That said, one of the favorite "everyday" summer meals of my childhood was my mom's pan-fried round steak with milk gravy served over rice with a side of fresh green beans and a slice of ripe garden tomato to make the plate pretty.

And the reason this was one of my favorite meals was the ubiquitous little round bone, filled with bone marrow, that came with every steak.

Like a hopeful puppy, I stood at my mother's elbow as she pounded the bejesus out the steak, cut it into serving pieces, dredged in seasoned flour and browned in a tablespoon or so of oil. I kept a watchful eye on the piece with the bone in it. When the meat had browned and the marrow turned creamy and pulled away from the bone, she let me gnaw on it while she made the gravy.

The marrow, creamy, sweet, nutty, went down like silky candy -- only better. And it was never enough. As far as I was concerned, the butcher could have just bundled up a whole package of those little round bones with a fifty-cent-piece size of meat attached and I would have been perfectly content.

The other day I had a hankering for round steak and gravy. I went to three grocery stores. In their meat cases, I found plenty of extremely lean, unnaturally red, unbelievably expensive, BONELESS round steak.

In the end, I wound up making do with the boneless stuff. It tasted OK, but it wasn't quite right.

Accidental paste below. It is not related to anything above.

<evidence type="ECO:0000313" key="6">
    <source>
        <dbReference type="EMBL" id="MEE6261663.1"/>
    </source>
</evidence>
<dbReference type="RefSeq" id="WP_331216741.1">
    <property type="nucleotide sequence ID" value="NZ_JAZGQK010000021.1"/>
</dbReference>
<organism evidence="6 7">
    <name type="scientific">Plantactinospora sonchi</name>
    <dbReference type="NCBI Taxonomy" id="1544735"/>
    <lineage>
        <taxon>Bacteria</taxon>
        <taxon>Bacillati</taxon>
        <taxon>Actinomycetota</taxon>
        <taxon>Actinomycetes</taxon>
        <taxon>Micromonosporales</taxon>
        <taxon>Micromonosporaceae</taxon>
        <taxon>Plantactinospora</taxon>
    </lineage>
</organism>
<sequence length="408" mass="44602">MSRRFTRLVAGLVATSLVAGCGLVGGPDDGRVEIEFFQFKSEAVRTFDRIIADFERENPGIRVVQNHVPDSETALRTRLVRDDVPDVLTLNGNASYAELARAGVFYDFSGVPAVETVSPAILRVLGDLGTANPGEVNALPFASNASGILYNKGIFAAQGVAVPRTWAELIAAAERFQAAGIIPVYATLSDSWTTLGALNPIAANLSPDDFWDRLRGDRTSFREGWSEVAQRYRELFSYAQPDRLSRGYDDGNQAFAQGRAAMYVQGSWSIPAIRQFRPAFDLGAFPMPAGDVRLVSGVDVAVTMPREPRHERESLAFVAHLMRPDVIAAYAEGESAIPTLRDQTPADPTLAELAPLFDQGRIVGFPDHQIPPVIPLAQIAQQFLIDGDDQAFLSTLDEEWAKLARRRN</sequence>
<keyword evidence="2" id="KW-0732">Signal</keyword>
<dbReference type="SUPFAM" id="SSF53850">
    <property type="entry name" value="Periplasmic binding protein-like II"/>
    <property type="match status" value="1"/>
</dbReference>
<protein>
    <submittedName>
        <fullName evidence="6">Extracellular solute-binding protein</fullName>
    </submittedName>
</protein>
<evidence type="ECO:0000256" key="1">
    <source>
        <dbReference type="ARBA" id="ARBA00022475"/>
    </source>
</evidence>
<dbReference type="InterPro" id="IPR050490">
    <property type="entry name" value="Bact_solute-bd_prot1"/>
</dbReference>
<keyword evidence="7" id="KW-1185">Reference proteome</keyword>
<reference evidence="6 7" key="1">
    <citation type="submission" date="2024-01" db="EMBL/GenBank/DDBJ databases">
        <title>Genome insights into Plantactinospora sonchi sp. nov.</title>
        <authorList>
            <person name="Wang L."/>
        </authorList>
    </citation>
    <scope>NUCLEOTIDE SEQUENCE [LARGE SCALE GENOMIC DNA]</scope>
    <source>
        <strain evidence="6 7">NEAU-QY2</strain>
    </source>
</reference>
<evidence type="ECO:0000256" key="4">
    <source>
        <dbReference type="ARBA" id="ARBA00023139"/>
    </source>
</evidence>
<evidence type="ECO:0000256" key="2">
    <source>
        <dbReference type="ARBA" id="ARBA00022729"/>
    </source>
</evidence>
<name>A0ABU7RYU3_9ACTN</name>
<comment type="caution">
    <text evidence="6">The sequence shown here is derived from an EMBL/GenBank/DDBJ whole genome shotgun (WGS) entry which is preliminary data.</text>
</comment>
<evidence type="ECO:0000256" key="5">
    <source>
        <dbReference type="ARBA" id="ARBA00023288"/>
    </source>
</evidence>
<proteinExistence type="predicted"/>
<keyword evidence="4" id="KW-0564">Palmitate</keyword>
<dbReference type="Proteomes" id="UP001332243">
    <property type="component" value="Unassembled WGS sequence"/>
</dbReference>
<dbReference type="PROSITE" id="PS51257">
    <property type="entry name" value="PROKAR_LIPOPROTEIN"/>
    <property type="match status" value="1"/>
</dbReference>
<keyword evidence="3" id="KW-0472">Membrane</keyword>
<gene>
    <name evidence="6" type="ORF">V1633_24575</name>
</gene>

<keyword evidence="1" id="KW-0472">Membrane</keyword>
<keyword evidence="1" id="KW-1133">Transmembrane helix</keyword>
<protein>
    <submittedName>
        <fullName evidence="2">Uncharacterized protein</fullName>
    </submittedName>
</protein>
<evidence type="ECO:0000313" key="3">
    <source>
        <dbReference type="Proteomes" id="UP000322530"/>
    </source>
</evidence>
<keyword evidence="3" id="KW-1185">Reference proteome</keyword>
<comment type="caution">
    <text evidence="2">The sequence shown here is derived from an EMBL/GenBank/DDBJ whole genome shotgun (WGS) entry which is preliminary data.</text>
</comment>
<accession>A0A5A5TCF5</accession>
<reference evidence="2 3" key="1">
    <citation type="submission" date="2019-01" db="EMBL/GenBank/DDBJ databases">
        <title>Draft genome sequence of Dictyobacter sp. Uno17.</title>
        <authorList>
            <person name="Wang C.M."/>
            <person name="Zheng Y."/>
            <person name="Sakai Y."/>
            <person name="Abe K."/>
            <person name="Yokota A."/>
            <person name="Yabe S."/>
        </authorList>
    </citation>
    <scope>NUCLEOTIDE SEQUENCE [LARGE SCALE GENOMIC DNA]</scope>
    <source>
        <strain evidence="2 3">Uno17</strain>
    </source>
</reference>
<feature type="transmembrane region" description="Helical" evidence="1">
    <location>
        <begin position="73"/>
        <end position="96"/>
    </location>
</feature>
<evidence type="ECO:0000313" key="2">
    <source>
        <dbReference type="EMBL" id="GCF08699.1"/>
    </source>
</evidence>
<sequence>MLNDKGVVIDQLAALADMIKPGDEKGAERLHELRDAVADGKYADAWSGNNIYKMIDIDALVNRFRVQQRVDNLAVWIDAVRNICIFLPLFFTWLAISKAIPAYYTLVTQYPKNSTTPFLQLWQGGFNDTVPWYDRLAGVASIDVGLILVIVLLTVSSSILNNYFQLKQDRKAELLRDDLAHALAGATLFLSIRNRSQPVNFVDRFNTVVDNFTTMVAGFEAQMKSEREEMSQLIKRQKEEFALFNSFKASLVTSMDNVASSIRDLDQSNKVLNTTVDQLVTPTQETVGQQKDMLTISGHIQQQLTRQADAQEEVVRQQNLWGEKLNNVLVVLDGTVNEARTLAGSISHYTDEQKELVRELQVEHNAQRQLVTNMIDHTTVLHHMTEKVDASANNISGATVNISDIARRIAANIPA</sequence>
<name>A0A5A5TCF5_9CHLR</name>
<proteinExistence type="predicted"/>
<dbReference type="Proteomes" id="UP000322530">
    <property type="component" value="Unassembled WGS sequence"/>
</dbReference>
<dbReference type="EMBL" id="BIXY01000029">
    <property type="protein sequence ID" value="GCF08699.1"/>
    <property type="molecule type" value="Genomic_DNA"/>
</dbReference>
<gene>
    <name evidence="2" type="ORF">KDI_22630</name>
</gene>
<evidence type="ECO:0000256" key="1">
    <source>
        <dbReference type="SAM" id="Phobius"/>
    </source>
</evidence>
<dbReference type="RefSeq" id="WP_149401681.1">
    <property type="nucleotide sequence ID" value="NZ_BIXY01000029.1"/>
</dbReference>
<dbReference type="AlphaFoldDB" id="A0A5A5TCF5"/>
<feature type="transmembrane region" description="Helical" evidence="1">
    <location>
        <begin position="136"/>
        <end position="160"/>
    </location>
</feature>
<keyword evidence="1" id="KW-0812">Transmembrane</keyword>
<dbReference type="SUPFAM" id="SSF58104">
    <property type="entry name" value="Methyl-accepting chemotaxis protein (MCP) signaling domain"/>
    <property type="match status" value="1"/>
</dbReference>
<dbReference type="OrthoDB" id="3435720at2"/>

I REALLY missed the bone.

In butcher shops all over America, there are heaps of those little beauties no doubt just being pitched out with the trash. If only I could get my hands on them.

Pan Fried Round Steak With Milk Gravy

Cut the round steak in to serving sized pieces. Pound with the textured side of meat mallet to tenderize the meat. This step is important. Round steak tends to cook up tough so you have to break down the muscle fibers before you add the meat to the skillet. Dredge lightly in seasoned flour. This isn't chicken-fried steak so don't worry with an egg wash or a double coating of flour.

Heat a tablespoon or two of vegetable oil in a skillet. Cook the meat on both sides until browned. Again you're not looking for a crispy golden fried coatings.

Remove to a plate. Keep warm while you prepare the gravy.

Now this milk gravy is the second reason why this was one of my favorite childhood dinners. My grandmother -- my daddy's mother in Tennessee -- routinely made this milk gravy with meat drippings, flour and milk to go with everything --pork chops, fried chicken and this round steak.

Add seasoned dredging flour (about two tablespoons, maybe a little more depending how much gravy you are making and how thick you want it) to the drippings in the skillet and lightly brown. Slowly whisk in about a cup of HOT milk. For best results, whisk a little flour from the skillet into the hot milk before adding the milk mixture to the skillet. Cook the gravy for a few minutes, scraping up the meat bits, until thickened and light brown. The texture varies. If you like thick gravy, use less milk, add more milk if your gravy is cooking up too thick. Add salt and pepper to taste. I like mine kind of peppery. Serve over rice or mashed potatoes or over the meat and hot flaky biscuits .

To be completely honest, this isn't a true Point Cadet recipe. My nona made smothered round steak with peppers and onions in a tomato gravy. But I like this kind better.